POOP can say a lot about our health and it comes in all different shapes and sizes.
This can be down to a number of things including your diet and lifestyle.
While it's usually nothing to worry about – a drastic change in your bowel habits could indicate something more serious.
Why is my poop green?
This is one of the most Googled questions in Britain.
Your poo may be green because you include lots of greens in your diet, such as kale, broccoli and spinach.
Blue foods can make your poop turn green too, like the superfood blueberries.
Certain colour dyes in food – such as blue, purple and black – can also turn your stools green as they exit the body.
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Greenish poop is also caused by bile, which is a sign that your liver and pancreas are working well.
If your green number two is accompanied by feeling unwell and diarrhoea, it may be a bug in your gut like salmonella, giardia, or norovirus.
These cause diarrhoea, so your poo passes too fast through your intestines or the bacteria that helps to turn it brown are killed off.
Medications can also turn your faeces green, including some antibiotics, contraceptives, and iron supplements.
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Dr Rhianna McClymont, lead GP at Livi said stools can be any shade from brown to purple.
"Beetroot, for instance, can cause a red-pink tinge, which might be quite concerning at first glance.
"A diet very rich in spinach and leafy greens may also result in greener coloured poo", she added.
How many times a day should you poop?
There’s no right or wrong when it comes to regularity of poops, and this differs from everyone.
Dr McClymont says that this differs for everyone and that many people pass one stool every day.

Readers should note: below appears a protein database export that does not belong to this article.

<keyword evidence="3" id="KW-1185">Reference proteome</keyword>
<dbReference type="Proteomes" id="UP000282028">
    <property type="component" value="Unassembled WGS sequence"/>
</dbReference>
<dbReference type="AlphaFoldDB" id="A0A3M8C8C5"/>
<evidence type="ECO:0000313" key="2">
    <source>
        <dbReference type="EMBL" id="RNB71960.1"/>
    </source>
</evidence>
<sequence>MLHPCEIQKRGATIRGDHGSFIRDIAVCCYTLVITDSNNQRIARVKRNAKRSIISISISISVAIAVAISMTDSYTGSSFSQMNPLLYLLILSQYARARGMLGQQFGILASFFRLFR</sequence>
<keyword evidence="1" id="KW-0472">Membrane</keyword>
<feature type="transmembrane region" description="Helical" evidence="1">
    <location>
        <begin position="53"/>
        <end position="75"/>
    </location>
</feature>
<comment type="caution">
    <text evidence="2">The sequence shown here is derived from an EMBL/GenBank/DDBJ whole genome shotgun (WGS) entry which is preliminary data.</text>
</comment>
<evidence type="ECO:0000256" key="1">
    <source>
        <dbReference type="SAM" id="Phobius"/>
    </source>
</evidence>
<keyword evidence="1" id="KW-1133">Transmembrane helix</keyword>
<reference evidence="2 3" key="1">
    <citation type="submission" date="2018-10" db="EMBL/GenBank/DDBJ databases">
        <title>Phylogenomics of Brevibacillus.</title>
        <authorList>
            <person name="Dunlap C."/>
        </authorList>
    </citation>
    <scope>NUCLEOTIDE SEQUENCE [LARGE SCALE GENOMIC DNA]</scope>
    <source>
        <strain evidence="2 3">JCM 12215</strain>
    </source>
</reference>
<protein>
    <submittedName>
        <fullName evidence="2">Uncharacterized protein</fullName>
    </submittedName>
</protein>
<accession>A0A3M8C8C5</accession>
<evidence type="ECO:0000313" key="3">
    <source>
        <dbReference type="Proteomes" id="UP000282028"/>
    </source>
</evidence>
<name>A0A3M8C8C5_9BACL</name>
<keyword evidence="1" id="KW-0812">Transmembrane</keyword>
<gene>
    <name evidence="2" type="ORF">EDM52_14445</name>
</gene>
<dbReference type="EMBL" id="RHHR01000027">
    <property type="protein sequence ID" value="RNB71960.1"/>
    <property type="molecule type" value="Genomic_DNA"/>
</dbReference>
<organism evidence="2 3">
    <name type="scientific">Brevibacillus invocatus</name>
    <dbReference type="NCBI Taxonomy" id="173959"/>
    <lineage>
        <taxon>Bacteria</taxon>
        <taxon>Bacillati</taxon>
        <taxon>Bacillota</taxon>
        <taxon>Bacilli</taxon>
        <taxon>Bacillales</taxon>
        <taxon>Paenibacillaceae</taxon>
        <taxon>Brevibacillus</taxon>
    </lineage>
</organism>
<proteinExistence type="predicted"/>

"But others may pass 2 a day or one every 2 days. The key is to consider what’s “normal” for you.
"If the frequency of your poo suddenly changes, and you become constipated or start passing multiple stools a day when you usually only pass one, it’s best to talk to a doctor."
If you're still concerned about your poop then you should contact your GP.
Is green poop bad?
No, it’s not a big deal on its own.
Green poo often shows that you are eating plenty of green vegetables, so is a good sign.
Your liver produces bile to aid digestion, and sometimes this can make your stools greenish. It’s not a problem, just a healthy system.
However, you should seek medical advice if:
- You are feeling unwell and your poo has become green but you have not suddenly started on a green veg blow out.
- The consistency of your number twos has changed along with it becoming green, and you aren’t scoffing loads of greens.
- You haven’t made any dietary changes and your usually brownish poo is suddenly green.
- Your stools have become green after a recent bone marrow transplant, because it can indicate rejection.
How do I stop green poop?
This depends on what is making it green in the first place, but here are some things to consider:
1. Eat a balanced diet, of which green vegetables are a part, alongside healthy fats, proteins and carbohydrates.
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2. Help your liver and gallbladder by eating fermented or sour foods like kimchi and lemons.
3. Boost your gut bacteria, which contribute their own waste to yours to generate its brown colour, by taking a probiotic.
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